Danish journalists’ criminal conviction upheld over cancer documentary

By Emil Weber

The European Court of Human Rights (ECtHR) has on 5th December 2017 upheld the domestic conviction of two journalists in Denmark over their reporting on cancer treatment by the Copenhagen University Hospital and its consultant. They were convicted of defamation, which is a criminal offence in Denmark.

The European Court of Human Rights (ECtHR) in Strasbourg The European Court of Human Rights (ECtHR) in Strasbourg (photo: Nicoleon, Cour européenne des droits de l'homme, CC BY-SA 4.0)

Ms Mette Frisk as author and Mr Steen Jensen as responsible editor, in September 2008, published a prime time documentary in one of the national television networks entitled “When the doctor knows best”. The program addressed the fact that the hospital and its consultant were using Vinorelbine rather than Alimta as a chemotherapy medication for pleural mesothelioma cancer, in combination with Cisplatin or Carboplatin. 

Following a defamation application from the hospital and the consultant, during 2010-2011 the Copenhagen City Court and later the High Court of Eastern Denmark ruled against the journalists and the television director according to the criminal code. They were fined and also to pay the costs of proceedings. The content of the documentary was declared null and void.

The ECtHR ruled that the domestic decisions did not amount to violation of freedom of expression according to article 10 of the European Convention on Human Rights.

It said the topic of the documentary was in the public interest and the hospital and its staff members were vested with public functions. In such cases, it maintained, the limits to acceptable criticism are wider compared to cases of private individuals.

However, the top European Court agreed with the domestic assessment of the documentary’s content in that it had created an impression of malpractice. It gave the impression that the use of Vinorelbine was not approved for treatment of pleural mesothelioma cancer, that the drug was deliberately used for testing while its effects were not substantiated, and that the patients had died or had their lives shortened due to the medication test.

After the TV programme was broadcast, the Patient Insurance Association had received several complaints and the Copenhagen University Hospital reported that the patients increasingly chose Alimta rather than Vinorelbine.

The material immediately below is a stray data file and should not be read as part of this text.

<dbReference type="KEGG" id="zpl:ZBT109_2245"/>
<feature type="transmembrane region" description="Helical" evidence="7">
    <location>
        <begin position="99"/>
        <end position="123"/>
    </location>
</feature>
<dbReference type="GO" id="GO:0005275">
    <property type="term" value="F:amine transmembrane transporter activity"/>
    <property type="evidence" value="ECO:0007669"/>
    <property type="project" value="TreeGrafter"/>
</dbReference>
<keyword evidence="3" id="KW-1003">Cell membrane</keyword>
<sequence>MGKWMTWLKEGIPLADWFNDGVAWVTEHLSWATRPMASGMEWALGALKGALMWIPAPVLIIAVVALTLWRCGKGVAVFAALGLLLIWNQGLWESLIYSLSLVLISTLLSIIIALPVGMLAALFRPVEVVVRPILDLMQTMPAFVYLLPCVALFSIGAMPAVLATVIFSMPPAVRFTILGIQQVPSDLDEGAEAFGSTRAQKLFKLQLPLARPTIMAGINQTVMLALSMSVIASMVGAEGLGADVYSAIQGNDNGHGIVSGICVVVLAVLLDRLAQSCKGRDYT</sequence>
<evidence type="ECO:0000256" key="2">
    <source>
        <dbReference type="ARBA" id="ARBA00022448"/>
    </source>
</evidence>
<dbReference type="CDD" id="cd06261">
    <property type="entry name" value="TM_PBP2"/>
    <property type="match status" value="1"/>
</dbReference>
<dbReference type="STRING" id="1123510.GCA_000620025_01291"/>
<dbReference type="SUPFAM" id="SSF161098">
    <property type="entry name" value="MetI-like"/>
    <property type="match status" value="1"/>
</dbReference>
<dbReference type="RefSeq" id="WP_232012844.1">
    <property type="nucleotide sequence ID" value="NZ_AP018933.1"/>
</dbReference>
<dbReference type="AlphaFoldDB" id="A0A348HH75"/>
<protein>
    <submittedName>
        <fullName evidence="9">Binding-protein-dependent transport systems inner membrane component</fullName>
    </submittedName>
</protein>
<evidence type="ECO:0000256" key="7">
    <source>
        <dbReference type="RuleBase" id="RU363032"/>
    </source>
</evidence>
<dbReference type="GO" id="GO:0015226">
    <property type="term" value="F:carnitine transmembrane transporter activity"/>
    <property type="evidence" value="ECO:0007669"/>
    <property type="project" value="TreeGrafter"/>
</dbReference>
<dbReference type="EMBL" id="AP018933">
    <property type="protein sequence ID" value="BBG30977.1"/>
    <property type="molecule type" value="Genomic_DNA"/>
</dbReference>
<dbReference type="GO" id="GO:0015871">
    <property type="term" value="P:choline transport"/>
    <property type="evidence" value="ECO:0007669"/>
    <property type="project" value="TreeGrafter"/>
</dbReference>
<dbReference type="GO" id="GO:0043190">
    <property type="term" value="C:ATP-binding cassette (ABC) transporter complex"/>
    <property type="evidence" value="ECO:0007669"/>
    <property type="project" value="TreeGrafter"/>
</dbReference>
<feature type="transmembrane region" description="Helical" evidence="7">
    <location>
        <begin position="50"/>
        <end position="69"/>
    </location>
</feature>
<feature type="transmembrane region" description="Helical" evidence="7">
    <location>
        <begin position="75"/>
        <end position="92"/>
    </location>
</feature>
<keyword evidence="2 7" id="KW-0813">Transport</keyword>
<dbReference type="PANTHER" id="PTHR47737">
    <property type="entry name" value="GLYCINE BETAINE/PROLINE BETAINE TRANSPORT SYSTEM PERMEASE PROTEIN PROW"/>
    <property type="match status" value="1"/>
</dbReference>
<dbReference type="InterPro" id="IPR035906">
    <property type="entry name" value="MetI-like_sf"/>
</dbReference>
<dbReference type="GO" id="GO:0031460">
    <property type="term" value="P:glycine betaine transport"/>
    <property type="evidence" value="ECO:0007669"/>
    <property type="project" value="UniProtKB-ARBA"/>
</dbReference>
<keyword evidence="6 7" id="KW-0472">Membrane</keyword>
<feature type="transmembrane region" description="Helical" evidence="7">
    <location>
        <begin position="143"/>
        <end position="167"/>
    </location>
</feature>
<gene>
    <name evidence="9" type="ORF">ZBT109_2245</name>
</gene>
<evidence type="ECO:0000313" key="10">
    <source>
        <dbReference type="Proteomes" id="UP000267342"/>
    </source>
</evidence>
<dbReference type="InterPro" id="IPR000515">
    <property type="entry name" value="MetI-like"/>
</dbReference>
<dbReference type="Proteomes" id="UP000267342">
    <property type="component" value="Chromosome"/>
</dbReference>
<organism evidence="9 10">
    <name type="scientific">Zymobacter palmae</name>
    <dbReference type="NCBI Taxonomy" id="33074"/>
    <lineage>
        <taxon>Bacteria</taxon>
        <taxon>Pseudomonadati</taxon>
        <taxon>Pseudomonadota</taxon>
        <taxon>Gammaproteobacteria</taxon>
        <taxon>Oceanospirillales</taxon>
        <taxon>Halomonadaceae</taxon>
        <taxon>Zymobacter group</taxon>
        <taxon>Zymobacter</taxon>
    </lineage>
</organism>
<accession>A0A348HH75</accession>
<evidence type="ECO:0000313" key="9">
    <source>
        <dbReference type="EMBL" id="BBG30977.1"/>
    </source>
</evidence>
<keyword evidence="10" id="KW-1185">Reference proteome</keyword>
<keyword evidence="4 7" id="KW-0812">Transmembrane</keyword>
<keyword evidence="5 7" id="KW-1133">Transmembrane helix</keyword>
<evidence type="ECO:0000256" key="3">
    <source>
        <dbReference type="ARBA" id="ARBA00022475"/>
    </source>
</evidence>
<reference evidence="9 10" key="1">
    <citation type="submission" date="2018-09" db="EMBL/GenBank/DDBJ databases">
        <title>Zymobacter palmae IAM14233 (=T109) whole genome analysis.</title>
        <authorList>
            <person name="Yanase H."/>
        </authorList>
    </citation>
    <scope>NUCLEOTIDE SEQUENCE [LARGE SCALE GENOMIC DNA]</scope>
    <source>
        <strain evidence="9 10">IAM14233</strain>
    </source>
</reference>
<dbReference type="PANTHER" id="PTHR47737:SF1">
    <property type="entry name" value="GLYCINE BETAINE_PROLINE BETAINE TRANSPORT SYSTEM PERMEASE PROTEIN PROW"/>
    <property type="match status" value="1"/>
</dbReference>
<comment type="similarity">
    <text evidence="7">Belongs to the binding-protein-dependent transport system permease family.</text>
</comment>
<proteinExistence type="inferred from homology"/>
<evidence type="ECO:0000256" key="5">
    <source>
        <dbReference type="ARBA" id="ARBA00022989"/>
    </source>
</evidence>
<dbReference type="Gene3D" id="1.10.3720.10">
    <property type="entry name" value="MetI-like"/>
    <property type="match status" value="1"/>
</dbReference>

"Accusations rested on a factually incorrect basis"

“Those (documentary) accusations rested on a factually incorrect basis”, the ECtHR judgement said. It referred to the domestic courts’ findings that various expert responses to the documentary including some from Switzerland and Germany, plus responses of the respective minister to the Parliament, and a memorandum from the hospital indicated that the practice that the journalists had questioned was a standard treatment, that there was no evidence that an Alimta treatment was more efficient, and that not all patients were part of a clinical trial. In any case the consultant did not benefit financially from such a clinical trial.

The journalists were in possession of this material before their program was broadcast. The Copenhagen University Hospital had said during the preceding hearing that it alone “spent about a man-year, or about 400,000 Danish krone on responding to inquiries from [the author], and huge efforts were made to accommodate her requests”.

In considering the proportionality of the domestic ruling, the ECtHR mentioned also the fact that the program was broadcast on television, that it had “important consequences”, and that it created distrust of the hospital and the consultant.

"No chilling effect"

The ECtHR ruled that neither the criminal sentence nor the fees and costs of proceeding in the case could be seen as “chilling effect on the exercise of media freedom” and “unreasonable or disproportionate”.

“The reasons relied upon were both relevant and sufficient to show that the interference complained of was ‘necessary in a democratic society’ and that the authorities of the respondent state (Denmark) acted within their margin of discretion in striking a fair balance between the competing interests at stake”, the ECtHR ruled. 

Case of Frisk and Jensen v. Denmark, application no. 19657/12. 5 December 2017


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Source information: This article was originally published by the European Centre for Press and Media Freedom –